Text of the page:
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Holly Carling
Two studies reveal acupuncture to be as effective as drugs, and without side effects for the treatment of over-active bladder (OAB). Two research teams: the first a combination of Whipps Cross University Hospital and University College of London Hospital, and the Second, Department of Urology in the Second Affiliated Hospital of Guiyang College of Traditional Chinese Medicine found that acupuncture was extremely effective in treating OAB.
Over-active bladder is the sudden urge to urinate that is difficult to control, resulting in “not making it to the latrine in time,” urinating eight or more times per day, or waking two or more times per night to urinate. Some people lose control altogether or leak and need to wear incontinence liners.
One study compared acupuncture to the drug solifenacin, also known as Vesicare. The results were 86.9% effectiveness with the drug, which is pretty impressive, however, the acupuncture was 90% effective! The drugs had the following side effects: dry mouth with extreme thirst, dry eyes, blurry vision, constipation, stomach pain, nausea and vomiting, burning or painful urination, difficulty breathing and extreme exhaustion. The side effects for the acupuncture were none. That was notable. It was determined that acupuncture was safe, free from side effects, and effective!
The other study, the one done in China had a tighter acupuncture point selection. Only 3 points, and the same points used for everyone. This is referred to as a protocolized approach — quite common in research. Except in real practice, acupuncture points are selected with wider variation — customized to each individual person. This study found a 79% effectiveness, still pretty impressive, however, in actual practice the results would be closer to the 90% effectiveness rate (as in the first study and in clinical results). Also, in the later study, the patients selected had already tried conventional treatments, which failed. 79% success in this group is even more impressive!
There are also nutritional components that can aggravate the bladder. Contributing nutritional factors include any food that can be an irritant: spicy foods, certain fruit juices (orange, grapefruit and cranberry especially), caffeine (especially coffee, but including chocolate), alcohol, artificial sweeteners, sugar, carbonated drinks, (soda contains many irritants: carbonation, caffeine, sugar and artificial sweeteners), tomato sauces, MSG, and too little water (concentrated urine is an irritant too!) or too much fluid intake.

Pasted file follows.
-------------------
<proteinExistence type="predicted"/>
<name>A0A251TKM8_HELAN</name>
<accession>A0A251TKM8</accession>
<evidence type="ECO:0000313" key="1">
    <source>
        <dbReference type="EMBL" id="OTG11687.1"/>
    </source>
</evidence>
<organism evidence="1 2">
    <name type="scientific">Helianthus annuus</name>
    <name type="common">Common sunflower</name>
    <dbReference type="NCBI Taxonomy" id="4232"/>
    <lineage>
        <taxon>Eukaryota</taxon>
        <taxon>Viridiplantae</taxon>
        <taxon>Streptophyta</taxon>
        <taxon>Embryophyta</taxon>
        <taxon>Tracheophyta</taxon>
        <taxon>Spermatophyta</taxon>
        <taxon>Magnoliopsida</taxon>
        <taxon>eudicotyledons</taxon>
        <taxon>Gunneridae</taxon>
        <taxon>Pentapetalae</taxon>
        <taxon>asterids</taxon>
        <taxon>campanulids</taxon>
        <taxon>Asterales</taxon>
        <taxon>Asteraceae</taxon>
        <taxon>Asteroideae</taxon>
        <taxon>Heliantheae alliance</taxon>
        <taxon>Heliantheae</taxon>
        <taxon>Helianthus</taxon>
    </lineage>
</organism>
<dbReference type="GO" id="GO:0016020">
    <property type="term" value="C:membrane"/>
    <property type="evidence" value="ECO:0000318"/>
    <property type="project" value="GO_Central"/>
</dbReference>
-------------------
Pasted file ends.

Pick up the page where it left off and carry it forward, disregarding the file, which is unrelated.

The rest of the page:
Acupuncture and nutritional therapies are effective in the treatment of patients with over-active bladder. This is especially true of those sufferers where medical measures, such as medications, have failed and they are unwilling or are not candidates for more invasive therapies. Bottom line: there are other choices, and acupuncture heads the list!
Want to hear more from Dr. Carling? Check out our podcast. Search for VitalHealth4You on your favorite podcast listening app or go to
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Holly Carling is a Doctor of Oriental Medicine, Licensed Acupuncturist, Doctor of Naturopathy, Clinical Nutritionist and Master Herbologist with over four decades of experience. Carling is a “Health Detective.” She looks beyond your symptom picture and investigates WHY you are experiencing your symptoms in the first place.
Carling is currently accepting new patients and offers natural health care services and whole food nutritional supplements in her Coeur d’Alene clinic. Visit Carling’s website at to learn more about Carling, view a list of upcoming health classes and read other informative articles.
Carling can be reached at 208-765-1994 and would be happy to answer any questions regarding this topic.
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